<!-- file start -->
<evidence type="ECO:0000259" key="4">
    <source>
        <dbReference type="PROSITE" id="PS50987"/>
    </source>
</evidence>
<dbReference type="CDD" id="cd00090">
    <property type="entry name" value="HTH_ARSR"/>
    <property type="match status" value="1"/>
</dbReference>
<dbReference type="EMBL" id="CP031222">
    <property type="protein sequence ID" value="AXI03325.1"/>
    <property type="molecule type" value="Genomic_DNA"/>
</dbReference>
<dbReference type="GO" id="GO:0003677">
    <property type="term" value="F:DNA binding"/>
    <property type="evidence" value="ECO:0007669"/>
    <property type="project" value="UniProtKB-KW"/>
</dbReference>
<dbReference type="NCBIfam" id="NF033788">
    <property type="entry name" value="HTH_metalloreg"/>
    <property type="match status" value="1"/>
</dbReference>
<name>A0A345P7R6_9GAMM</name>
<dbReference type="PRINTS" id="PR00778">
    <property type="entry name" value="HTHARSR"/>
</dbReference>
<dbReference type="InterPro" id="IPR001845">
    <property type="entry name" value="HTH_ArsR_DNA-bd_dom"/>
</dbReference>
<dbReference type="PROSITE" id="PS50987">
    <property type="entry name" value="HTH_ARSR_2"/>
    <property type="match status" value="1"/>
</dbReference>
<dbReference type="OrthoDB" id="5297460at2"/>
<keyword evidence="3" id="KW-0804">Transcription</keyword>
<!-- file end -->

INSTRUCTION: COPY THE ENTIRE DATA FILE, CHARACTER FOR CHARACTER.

<evidence type="ECO:0000259" key="4">
    <source>
        <dbReference type="PROSITE" id="PS50987"/>
    </source>
</evidence>
<dbReference type="CDD" id="cd00090">
    <property type="entry name" value="HTH_ARSR"/>
    <property type="match status" value="1"/>
</dbReference>
<dbReference type="EMBL" id="CP031222">
    <property type="protein sequence ID" value="AXI03325.1"/>
    <property type="molecule type" value="Genomic_DNA"/>
</dbReference>
<dbReference type="GO" id="GO:0003677">
    <property type="term" value="F:DNA binding"/>
    <property type="evidence" value="ECO:0007669"/>
    <property type="project" value="UniProtKB-KW"/>
</dbReference>
<dbReference type="NCBIfam" id="NF033788">
    <property type="entry name" value="HTH_metalloreg"/>
    <property type="match status" value="1"/>
</dbReference>
<name>A0A345P7R6_9GAMM</name>
<dbReference type="PRINTS" id="PR00778">
    <property type="entry name" value="HTHARSR"/>
</dbReference>
<dbReference type="InterPro" id="IPR001845">
    <property type="entry name" value="HTH_ArsR_DNA-bd_dom"/>
</dbReference>
<dbReference type="PROSITE" id="PS50987">
    <property type="entry name" value="HTH_ARSR_2"/>
    <property type="match status" value="1"/>
</dbReference>
<dbReference type="OrthoDB" id="5297460at2"/>
<keyword evidence="3" id="KW-0804">Transcription</keyword>